Recently in my educational leadership coursework we stumbled upon some leadership philosophies of the distinguished leadership theorist Ronald Heifetz, specifically his thoughts from Leadership Without Easy Answers. In some of his leadership philosophies Heifetz recommends that leaders in a crisis must view their challenging situation ‘from the balcony.’ Or in other words Heifetz encourages leaders to not be on the dance floor, but instead view their situation from the balcony. On this metaphorical thought balcony Heifetz argues ‘we’ leaders can more easily see the various perspectives of those we lead; or at least those perspectives of individuals who may be affected by our decisions. But what are the limits of the Heifetz Balcony model?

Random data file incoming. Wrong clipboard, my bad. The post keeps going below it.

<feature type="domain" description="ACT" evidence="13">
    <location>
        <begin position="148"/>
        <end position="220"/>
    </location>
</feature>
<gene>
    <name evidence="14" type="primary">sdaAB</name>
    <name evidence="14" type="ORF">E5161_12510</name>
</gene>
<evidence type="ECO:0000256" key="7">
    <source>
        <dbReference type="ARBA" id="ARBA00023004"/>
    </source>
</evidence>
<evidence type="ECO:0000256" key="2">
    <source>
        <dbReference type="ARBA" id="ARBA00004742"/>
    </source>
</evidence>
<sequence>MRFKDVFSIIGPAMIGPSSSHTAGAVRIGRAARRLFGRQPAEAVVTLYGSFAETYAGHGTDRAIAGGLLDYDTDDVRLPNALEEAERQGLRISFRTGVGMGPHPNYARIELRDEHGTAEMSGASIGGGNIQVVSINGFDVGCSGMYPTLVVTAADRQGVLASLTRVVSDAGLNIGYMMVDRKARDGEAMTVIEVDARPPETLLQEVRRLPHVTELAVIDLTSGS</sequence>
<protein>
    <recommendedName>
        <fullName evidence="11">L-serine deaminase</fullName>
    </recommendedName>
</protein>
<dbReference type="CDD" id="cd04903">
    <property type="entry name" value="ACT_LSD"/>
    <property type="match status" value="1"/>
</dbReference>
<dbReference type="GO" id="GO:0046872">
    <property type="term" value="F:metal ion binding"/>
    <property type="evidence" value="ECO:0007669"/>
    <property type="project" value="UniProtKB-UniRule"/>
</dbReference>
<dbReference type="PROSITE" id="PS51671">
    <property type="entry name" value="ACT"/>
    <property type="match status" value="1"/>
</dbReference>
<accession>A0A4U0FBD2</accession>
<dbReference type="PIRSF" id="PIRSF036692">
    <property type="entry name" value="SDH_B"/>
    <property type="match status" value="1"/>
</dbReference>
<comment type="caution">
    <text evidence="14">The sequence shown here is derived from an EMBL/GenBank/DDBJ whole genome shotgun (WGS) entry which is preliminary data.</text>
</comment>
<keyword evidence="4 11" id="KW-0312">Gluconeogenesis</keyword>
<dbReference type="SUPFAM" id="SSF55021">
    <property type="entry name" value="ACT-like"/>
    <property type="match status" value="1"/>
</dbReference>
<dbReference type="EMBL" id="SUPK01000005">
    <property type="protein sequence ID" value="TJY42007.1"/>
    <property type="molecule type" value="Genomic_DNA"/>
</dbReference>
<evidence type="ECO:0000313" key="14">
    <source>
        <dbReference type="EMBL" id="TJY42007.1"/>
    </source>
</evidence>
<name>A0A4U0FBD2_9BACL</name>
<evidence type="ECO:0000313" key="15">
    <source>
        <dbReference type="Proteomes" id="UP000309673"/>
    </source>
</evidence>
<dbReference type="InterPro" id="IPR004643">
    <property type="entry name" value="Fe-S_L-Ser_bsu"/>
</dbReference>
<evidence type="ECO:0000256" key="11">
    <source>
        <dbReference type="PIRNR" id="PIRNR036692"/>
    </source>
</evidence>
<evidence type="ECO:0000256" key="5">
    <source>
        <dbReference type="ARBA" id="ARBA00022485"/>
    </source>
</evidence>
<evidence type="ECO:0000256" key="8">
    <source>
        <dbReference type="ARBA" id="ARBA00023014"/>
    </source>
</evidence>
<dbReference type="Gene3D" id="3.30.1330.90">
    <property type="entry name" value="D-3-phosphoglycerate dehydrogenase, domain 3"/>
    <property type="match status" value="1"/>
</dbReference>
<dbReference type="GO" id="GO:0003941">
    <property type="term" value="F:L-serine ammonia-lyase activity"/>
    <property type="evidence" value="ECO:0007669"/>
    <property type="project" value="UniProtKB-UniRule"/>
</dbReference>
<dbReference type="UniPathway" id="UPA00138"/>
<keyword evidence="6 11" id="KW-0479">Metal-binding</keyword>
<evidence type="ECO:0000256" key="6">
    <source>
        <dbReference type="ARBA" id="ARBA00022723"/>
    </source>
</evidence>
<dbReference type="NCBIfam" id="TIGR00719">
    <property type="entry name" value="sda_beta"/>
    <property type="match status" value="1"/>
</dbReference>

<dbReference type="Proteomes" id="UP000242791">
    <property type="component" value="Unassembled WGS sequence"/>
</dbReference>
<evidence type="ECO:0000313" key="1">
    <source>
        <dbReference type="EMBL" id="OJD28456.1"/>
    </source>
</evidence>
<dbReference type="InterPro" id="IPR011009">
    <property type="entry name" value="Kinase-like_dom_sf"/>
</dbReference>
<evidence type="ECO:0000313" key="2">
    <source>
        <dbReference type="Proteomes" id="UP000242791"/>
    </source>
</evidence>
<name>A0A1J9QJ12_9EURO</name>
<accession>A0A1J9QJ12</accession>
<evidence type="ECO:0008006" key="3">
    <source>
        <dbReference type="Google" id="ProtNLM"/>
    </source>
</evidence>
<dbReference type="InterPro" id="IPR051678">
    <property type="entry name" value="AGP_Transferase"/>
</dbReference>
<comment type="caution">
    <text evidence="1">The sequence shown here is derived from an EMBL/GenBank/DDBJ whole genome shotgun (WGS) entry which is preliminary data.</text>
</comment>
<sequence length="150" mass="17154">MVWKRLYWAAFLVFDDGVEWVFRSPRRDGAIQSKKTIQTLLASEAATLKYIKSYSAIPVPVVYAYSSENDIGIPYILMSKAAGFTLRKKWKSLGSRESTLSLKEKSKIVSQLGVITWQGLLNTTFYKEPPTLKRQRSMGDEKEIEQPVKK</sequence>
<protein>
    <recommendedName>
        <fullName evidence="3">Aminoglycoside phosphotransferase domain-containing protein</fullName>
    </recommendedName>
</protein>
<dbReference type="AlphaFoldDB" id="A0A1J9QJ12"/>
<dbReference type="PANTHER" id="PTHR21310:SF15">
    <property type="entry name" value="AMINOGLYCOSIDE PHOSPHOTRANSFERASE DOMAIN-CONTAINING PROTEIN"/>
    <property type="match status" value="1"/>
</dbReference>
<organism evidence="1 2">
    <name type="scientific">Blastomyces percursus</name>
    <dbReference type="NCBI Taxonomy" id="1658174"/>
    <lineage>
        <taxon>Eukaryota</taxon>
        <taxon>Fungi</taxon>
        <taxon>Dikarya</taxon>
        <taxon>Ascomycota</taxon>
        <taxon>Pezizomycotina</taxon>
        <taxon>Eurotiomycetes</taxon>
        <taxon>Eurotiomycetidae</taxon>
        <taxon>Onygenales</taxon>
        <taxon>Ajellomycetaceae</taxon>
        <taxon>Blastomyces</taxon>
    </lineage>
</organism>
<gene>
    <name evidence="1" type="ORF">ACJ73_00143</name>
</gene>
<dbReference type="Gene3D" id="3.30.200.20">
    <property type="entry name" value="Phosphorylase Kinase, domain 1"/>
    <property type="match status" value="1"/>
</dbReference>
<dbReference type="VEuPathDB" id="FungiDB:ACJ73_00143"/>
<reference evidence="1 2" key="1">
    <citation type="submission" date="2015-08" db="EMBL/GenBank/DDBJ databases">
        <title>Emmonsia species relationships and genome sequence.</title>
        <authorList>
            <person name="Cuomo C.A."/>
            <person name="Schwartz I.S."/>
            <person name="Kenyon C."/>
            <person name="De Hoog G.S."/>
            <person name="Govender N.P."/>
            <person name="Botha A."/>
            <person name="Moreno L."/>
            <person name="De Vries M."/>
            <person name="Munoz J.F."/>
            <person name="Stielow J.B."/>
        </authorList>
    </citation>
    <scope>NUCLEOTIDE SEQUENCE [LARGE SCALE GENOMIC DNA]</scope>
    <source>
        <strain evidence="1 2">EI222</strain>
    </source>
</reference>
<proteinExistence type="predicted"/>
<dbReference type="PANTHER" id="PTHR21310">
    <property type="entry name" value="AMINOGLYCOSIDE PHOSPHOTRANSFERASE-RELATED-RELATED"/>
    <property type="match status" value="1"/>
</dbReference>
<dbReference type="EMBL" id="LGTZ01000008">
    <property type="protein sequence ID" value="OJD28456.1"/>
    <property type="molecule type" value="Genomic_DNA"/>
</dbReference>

My first gut reaction is an assumption of depth. Or I question the ability of a leader to truly understand the perspective of someone who reports directly to you, just by imaging what that perspective may be like. As a future leader, I don’t think I can imagine all the possible perspectives of those who may be under my organizational responsibility. Perhaps it is more important to undergo empathy training or to frequently be encouraged to perform tasks which are beneath their responsibility, in order to more fully empathize with various perspectives.
Having shared these criticisms above, on at least one point I do agree with Heifetz. In the toxic environments which leaders may often find themselves, it is important to constantly be filtering your experiences through the lens of criticisms which are meant for me as a person, contrasted with leadership criticisms which may not be directed at a specific person. Instead some criticisms may often be directed at a leader’s position or the leader’s organization. These latter criticisms of a leader’s position, should instead be taken seriously, but are more easily digested if digested through a non-personal lens.